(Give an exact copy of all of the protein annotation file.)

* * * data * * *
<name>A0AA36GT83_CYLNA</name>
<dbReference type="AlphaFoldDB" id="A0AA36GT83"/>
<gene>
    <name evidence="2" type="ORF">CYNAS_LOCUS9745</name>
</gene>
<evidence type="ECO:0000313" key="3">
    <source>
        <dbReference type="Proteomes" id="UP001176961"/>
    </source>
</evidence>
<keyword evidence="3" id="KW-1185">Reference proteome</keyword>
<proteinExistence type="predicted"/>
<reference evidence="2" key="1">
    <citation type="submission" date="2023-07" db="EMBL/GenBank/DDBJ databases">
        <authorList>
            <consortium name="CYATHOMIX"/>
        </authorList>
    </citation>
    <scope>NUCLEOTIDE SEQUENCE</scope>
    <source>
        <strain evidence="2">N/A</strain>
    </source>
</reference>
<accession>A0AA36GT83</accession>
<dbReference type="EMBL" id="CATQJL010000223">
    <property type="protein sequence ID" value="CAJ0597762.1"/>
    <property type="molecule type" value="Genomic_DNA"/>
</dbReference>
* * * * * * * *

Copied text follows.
<name>A0AA36GT83_CYLNA</name>
<dbReference type="AlphaFoldDB" id="A0AA36GT83"/>
<gene>
    <name evidence="2" type="ORF">CYNAS_LOCUS9745</name>
</gene>
<evidence type="ECO:0000313" key="3">
    <source>
        <dbReference type="Proteomes" id="UP001176961"/>
    </source>
</evidence>
<keyword evidence="3" id="KW-1185">Reference proteome</keyword>
<proteinExistence type="predicted"/>
<reference evidence="2" key="1">
    <citation type="submission" date="2023-07" db="EMBL/GenBank/DDBJ databases">
        <authorList>
            <consortium name="CYATHOMIX"/>
        </authorList>
    </citation>
    <scope>NUCLEOTIDE SEQUENCE</scope>
    <source>
        <strain evidence="2">N/A</strain>
    </source>
</reference>
<accession>A0AA36GT83</accession>
<dbReference type="EMBL" id="CATQJL010000223">
    <property type="protein sequence ID" value="CAJ0597762.1"/>
    <property type="molecule type" value="Genomic_DNA"/>
</dbReference>